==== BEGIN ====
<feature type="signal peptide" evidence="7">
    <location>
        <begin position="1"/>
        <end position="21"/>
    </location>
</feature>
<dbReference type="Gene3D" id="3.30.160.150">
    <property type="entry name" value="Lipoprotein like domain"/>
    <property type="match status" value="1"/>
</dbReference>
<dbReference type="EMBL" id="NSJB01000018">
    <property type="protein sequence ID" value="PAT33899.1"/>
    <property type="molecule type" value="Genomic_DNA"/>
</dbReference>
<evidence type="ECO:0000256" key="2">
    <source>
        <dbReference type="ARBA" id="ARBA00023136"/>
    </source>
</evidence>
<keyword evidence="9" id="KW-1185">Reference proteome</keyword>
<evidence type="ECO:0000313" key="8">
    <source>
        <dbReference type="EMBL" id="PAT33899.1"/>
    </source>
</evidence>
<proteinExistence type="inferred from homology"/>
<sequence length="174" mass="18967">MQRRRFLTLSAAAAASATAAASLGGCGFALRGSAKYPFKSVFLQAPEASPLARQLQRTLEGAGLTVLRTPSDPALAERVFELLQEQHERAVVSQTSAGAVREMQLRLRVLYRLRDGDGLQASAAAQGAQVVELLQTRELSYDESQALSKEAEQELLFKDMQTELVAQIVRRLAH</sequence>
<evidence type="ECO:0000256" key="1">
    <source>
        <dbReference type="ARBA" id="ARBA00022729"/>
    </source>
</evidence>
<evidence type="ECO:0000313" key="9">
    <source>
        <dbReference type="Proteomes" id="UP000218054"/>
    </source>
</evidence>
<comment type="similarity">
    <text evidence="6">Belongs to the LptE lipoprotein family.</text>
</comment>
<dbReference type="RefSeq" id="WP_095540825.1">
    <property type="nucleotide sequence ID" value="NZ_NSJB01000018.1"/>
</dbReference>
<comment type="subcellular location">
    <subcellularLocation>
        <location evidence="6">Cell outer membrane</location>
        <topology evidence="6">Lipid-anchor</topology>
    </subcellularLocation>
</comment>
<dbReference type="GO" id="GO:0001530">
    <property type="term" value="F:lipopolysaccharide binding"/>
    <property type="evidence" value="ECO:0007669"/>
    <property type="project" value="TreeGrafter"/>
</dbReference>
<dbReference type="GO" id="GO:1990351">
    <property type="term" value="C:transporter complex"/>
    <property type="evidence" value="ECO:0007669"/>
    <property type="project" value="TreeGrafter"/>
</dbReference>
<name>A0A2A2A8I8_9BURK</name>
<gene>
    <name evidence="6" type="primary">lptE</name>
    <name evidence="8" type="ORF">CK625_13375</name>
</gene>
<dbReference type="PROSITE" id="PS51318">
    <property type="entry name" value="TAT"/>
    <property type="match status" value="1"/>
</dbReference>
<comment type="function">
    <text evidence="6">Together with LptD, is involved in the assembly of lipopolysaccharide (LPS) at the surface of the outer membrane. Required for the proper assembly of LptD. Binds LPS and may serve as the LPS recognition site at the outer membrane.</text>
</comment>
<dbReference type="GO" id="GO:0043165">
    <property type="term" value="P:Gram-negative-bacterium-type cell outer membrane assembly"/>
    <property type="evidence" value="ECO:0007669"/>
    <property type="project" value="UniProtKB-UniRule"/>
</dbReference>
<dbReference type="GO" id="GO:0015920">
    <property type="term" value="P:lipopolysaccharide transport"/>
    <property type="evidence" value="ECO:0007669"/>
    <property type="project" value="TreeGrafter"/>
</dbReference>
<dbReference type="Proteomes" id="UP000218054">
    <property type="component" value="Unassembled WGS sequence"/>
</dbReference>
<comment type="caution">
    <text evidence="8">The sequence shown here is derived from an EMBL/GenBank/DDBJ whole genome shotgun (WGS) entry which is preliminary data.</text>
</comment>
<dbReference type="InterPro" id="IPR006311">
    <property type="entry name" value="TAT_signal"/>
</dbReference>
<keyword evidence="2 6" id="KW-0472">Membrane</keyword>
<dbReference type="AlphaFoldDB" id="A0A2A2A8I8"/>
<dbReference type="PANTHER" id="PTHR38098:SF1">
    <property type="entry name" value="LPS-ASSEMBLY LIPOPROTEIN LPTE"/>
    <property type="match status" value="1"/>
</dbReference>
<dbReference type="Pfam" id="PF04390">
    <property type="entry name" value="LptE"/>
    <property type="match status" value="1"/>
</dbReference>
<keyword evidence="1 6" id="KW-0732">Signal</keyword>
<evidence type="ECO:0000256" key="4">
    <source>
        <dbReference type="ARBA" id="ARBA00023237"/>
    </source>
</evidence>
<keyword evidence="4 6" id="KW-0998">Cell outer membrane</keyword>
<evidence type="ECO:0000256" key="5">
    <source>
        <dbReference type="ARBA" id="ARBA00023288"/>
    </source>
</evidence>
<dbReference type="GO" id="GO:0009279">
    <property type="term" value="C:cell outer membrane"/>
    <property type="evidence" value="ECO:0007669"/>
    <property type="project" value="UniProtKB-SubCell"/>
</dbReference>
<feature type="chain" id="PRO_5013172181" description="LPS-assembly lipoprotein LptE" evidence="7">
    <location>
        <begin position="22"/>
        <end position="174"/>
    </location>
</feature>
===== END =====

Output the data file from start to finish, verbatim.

<feature type="signal peptide" evidence="7">
    <location>
        <begin position="1"/>
        <end position="21"/>
    </location>
</feature>
<dbReference type="Gene3D" id="3.30.160.150">
    <property type="entry name" value="Lipoprotein like domain"/>
    <property type="match status" value="1"/>
</dbReference>
<dbReference type="EMBL" id="NSJB01000018">
    <property type="protein sequence ID" value="PAT33899.1"/>
    <property type="molecule type" value="Genomic_DNA"/>
</dbReference>
<evidence type="ECO:0000256" key="2">
    <source>
        <dbReference type="ARBA" id="ARBA00023136"/>
    </source>
</evidence>
<keyword evidence="9" id="KW-1185">Reference proteome</keyword>
<evidence type="ECO:0000313" key="8">
    <source>
        <dbReference type="EMBL" id="PAT33899.1"/>
    </source>
</evidence>
<proteinExistence type="inferred from homology"/>
<sequence length="174" mass="18967">MQRRRFLTLSAAAAASATAAASLGGCGFALRGSAKYPFKSVFLQAPEASPLARQLQRTLEGAGLTVLRTPSDPALAERVFELLQEQHERAVVSQTSAGAVREMQLRLRVLYRLRDGDGLQASAAAQGAQVVELLQTRELSYDESQALSKEAEQELLFKDMQTELVAQIVRRLAH</sequence>
<evidence type="ECO:0000256" key="1">
    <source>
        <dbReference type="ARBA" id="ARBA00022729"/>
    </source>
</evidence>
<evidence type="ECO:0000313" key="9">
    <source>
        <dbReference type="Proteomes" id="UP000218054"/>
    </source>
</evidence>
<comment type="similarity">
    <text evidence="6">Belongs to the LptE lipoprotein family.</text>
</comment>
<dbReference type="RefSeq" id="WP_095540825.1">
    <property type="nucleotide sequence ID" value="NZ_NSJB01000018.1"/>
</dbReference>
<comment type="subcellular location">
    <subcellularLocation>
        <location evidence="6">Cell outer membrane</location>
        <topology evidence="6">Lipid-anchor</topology>
    </subcellularLocation>
</comment>
<dbReference type="GO" id="GO:0001530">
    <property type="term" value="F:lipopolysaccharide binding"/>
    <property type="evidence" value="ECO:0007669"/>
    <property type="project" value="TreeGrafter"/>
</dbReference>
<dbReference type="GO" id="GO:1990351">
    <property type="term" value="C:transporter complex"/>
    <property type="evidence" value="ECO:0007669"/>
    <property type="project" value="TreeGrafter"/>
</dbReference>
<name>A0A2A2A8I8_9BURK</name>
<gene>
    <name evidence="6" type="primary">lptE</name>
    <name evidence="8" type="ORF">CK625_13375</name>
</gene>
<dbReference type="PROSITE" id="PS51318">
    <property type="entry name" value="TAT"/>
    <property type="match status" value="1"/>
</dbReference>
<comment type="function">
    <text evidence="6">Together with LptD, is involved in the assembly of lipopolysaccharide (LPS) at the surface of the outer membrane. Required for the proper assembly of LptD. Binds LPS and may serve as the LPS recognition site at the outer membrane.</text>
</comment>
<dbReference type="GO" id="GO:0043165">
    <property type="term" value="P:Gram-negative-bacterium-type cell outer membrane assembly"/>
    <property type="evidence" value="ECO:0007669"/>
    <property type="project" value="UniProtKB-UniRule"/>
</dbReference>
<dbReference type="GO" id="GO:0015920">
    <property type="term" value="P:lipopolysaccharide transport"/>
    <property type="evidence" value="ECO:0007669"/>
    <property type="project" value="TreeGrafter"/>
</dbReference>
<dbReference type="Proteomes" id="UP000218054">
    <property type="component" value="Unassembled WGS sequence"/>
</dbReference>
<comment type="caution">
    <text evidence="8">The sequence shown here is derived from an EMBL/GenBank/DDBJ whole genome shotgun (WGS) entry which is preliminary data.</text>
</comment>
<dbReference type="InterPro" id="IPR006311">
    <property type="entry name" value="TAT_signal"/>
</dbReference>
<keyword evidence="2 6" id="KW-0472">Membrane</keyword>
<dbReference type="AlphaFoldDB" id="A0A2A2A8I8"/>
<dbReference type="PANTHER" id="PTHR38098:SF1">
    <property type="entry name" value="LPS-ASSEMBLY LIPOPROTEIN LPTE"/>
    <property type="match status" value="1"/>
</dbReference>
<dbReference type="Pfam" id="PF04390">
    <property type="entry name" value="LptE"/>
    <property type="match status" value="1"/>
</dbReference>
<keyword evidence="1 6" id="KW-0732">Signal</keyword>
<evidence type="ECO:0000256" key="4">
    <source>
        <dbReference type="ARBA" id="ARBA00023237"/>
    </source>
</evidence>
<keyword evidence="4 6" id="KW-0998">Cell outer membrane</keyword>
<evidence type="ECO:0000256" key="5">
    <source>
        <dbReference type="ARBA" id="ARBA00023288"/>
    </source>
</evidence>
<dbReference type="GO" id="GO:0009279">
    <property type="term" value="C:cell outer membrane"/>
    <property type="evidence" value="ECO:0007669"/>
    <property type="project" value="UniProtKB-SubCell"/>
</dbReference>
<feature type="chain" id="PRO_5013172181" description="LPS-assembly lipoprotein LptE" evidence="7">
    <location>
        <begin position="22"/>
        <end position="174"/>
    </location>
</feature>